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Daniel Ellsberg, who exposed US failures in Vietnam in Pentagon Papers, dies at 92

USA (UPI) – Daniel Ellsberg, the military analyst who famously leaked the trove of Vietnam War documents known as the Pentagon Papers, died on Friday at his home in California. He was 92.

Ellsberg had sent an email to his friends and supporters in March saying that he had inoperable pancreatic cancer and that doctors had given him three to six months to live.

Ellsberg was born on April 7, 1931, in Chicago. He grew up in Michigan and joined the Marines in 1954. He extended his enlistment to ship out with his battalion to the Middle East for the Suez crisis in 1956.

After earning a doctorate from Harvard, he joined the RAND corporation, where he studied game theory involving crisis situations and nuclear warfare.

In 1964, Ellsberg became an adviser to Defense Secretary Robert McNamara and helped consult on America’s escalating involvement in Vietnam. In 1967, McNamara commissioned the Vietnam Study Task Force to chronicle US involvement in Vietnam from 1945 onward. The 47-volume report contained sensitive material exposing American policy failures, which were kept from the American public.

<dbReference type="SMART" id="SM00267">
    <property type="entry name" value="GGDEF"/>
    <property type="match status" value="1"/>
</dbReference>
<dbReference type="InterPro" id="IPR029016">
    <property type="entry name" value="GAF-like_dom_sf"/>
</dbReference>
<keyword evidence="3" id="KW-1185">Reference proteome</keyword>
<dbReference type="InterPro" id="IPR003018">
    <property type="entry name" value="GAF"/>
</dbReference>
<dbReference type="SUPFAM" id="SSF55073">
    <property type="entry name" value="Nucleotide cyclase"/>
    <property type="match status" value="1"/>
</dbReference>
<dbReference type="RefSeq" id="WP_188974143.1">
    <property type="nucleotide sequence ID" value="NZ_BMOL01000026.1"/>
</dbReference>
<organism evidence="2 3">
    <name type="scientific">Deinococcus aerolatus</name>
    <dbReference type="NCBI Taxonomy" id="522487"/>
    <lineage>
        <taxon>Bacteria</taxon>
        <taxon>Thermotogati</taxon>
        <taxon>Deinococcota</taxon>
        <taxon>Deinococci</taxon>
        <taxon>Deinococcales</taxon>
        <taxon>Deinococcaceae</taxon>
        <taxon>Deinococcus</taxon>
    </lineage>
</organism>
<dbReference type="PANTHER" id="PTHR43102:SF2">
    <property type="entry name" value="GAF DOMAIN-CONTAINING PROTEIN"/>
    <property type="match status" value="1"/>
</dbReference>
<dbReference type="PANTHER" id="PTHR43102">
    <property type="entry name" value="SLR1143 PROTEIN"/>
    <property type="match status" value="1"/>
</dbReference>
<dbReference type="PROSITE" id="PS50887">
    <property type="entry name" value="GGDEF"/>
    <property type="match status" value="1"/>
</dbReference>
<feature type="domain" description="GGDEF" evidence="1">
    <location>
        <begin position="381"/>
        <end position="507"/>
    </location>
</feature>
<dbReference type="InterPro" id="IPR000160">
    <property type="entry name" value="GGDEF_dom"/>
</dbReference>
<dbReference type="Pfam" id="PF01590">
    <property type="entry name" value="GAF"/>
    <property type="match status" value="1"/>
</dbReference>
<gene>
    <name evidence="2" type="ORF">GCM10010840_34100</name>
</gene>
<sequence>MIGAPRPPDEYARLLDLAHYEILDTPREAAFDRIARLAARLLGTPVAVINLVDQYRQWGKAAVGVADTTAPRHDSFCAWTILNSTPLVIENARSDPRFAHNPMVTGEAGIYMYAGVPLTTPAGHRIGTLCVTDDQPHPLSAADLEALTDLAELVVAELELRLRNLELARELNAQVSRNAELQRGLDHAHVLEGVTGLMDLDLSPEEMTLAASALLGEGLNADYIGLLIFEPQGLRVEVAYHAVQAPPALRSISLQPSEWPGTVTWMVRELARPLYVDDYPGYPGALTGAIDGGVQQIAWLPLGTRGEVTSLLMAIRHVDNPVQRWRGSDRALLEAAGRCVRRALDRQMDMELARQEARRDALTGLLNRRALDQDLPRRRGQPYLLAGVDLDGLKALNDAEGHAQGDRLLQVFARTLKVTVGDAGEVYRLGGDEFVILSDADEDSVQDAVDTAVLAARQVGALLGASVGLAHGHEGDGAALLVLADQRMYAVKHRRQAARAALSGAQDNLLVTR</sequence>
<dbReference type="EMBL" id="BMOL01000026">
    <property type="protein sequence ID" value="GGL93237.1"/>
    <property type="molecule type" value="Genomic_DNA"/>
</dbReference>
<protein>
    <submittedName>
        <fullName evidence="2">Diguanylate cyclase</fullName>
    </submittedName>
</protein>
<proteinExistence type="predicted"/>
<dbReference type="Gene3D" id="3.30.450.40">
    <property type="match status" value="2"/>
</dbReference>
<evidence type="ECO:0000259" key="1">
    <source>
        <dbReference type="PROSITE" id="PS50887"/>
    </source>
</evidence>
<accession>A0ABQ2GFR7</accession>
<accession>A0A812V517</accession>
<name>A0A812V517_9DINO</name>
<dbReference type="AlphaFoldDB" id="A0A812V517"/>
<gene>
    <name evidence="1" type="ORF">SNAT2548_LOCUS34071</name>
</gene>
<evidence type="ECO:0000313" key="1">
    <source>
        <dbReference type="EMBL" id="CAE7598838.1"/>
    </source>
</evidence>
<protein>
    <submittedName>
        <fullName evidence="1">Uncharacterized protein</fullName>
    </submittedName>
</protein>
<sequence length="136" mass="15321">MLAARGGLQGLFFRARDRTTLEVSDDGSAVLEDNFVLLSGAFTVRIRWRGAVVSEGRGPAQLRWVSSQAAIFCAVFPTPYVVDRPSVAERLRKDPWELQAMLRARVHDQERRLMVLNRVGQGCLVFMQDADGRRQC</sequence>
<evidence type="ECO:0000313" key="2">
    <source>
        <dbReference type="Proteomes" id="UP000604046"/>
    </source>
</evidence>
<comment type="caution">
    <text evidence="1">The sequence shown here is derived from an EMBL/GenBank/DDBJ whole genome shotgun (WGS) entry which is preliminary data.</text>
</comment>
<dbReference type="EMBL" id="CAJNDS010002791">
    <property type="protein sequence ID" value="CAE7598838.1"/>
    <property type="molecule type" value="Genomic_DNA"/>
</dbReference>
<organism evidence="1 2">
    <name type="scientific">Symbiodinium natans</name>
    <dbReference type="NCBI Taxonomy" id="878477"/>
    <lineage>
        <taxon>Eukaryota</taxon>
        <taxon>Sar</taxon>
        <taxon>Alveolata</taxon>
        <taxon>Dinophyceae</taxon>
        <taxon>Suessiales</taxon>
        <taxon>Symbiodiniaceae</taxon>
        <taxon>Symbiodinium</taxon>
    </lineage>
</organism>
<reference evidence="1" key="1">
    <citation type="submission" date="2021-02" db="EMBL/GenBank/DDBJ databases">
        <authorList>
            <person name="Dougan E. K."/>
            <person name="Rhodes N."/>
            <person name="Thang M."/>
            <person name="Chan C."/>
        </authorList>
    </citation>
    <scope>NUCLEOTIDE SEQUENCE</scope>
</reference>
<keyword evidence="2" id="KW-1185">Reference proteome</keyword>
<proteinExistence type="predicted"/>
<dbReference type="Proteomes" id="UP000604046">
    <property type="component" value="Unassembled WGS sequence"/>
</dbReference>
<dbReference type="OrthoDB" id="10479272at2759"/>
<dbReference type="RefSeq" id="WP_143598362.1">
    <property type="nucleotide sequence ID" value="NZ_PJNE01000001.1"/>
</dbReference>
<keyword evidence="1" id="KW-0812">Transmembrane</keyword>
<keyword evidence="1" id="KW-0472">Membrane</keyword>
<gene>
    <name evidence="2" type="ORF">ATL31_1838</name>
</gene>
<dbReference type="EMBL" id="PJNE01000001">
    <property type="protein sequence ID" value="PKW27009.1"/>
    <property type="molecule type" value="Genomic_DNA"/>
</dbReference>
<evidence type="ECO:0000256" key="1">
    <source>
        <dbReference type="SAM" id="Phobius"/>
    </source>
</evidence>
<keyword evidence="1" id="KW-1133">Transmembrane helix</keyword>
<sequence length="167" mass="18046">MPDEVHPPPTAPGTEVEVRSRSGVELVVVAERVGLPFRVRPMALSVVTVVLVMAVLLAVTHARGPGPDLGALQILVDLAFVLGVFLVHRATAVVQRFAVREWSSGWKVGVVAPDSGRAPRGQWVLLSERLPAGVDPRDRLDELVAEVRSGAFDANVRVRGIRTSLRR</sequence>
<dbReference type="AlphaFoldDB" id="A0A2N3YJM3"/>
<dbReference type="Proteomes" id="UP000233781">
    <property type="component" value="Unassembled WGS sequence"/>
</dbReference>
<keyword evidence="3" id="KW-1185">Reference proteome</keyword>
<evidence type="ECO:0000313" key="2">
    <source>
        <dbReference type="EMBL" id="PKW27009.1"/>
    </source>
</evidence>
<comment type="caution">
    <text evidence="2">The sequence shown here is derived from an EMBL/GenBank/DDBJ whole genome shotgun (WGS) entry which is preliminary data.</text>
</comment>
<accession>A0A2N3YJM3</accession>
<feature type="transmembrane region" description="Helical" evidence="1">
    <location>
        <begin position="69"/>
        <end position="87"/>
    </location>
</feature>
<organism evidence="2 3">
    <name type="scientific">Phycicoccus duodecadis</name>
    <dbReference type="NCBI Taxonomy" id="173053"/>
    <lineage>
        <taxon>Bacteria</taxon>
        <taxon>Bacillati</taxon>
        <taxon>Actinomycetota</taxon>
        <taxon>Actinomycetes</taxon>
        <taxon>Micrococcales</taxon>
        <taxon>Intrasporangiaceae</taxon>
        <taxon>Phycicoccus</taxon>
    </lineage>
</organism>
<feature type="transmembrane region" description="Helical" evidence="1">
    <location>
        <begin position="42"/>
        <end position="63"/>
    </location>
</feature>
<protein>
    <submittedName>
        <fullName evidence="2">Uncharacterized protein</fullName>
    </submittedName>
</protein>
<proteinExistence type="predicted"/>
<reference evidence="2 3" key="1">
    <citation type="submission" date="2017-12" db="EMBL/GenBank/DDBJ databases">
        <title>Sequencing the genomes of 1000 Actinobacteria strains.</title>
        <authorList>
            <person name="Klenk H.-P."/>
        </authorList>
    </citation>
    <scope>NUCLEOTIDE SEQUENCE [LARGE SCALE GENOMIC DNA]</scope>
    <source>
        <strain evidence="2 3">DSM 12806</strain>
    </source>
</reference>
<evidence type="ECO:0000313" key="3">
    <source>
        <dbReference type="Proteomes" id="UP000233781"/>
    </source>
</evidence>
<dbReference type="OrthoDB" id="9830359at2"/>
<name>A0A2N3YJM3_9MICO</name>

Ellsberg worked on the study and became convinced its analysis should be known publicly. By the late 1960s, as Ellsberg began to openly oppose the war, he and Anthony Russo Jr, a fellow colleague at RAND, began to photocopy the 47-volume Pentagon study in order to share it with others.

He first took the documents to Senator William Fulbright, the chairman of the Foreign Relations Committee, who refused to act. Then he went to veteran New York Times journalist Neil Sheehan, who he had first met in Vietnam, providing him with 7,000 pages of classified documents revealing that the government was deceptive about US prospects for victory in the war.

At first, the Nixon administration obtained an injunction against the publication of the report, saying national security was at stake.

The issue was taken to the Supreme Court, which on June 30, 1971, ruled 6-3 in favor of allowing The New York Times and The Washington Post to publish their stories. The case reinforced a standard that the press should not be censored from publishing something, unless there’s a national emergency.

Ellsberg’s anti-war activism continued throughout the rest of his life. In an effort to stop the Iraq war, he called on government officials to leak documents to Congress and the press showing that the Bush administration was lying in building its case against Saddam Hussein.

“Don’t wait until the bombs start falling,” Ellsberg said in 2003. “If you know the public is being lied to and you have documents to prove it, go to Congress and go to the press.”

Ellsberg also reflected on his actions during the Vietnam War, saying that he should have disclosed the Pentagon Papers earlier.

“Do what I wish I had done before the bombs started falling” in Vietnam, Ellsberg said. “I think there is some chance that the truth could avert war.”

Pulitzer Prize-winning reporter Neil Sheehan died in January 2021 at the age of 84.

Daniel Ellsberg, the man behind the Pentagon Papers, died on Friday at 92. PHOTO: UPI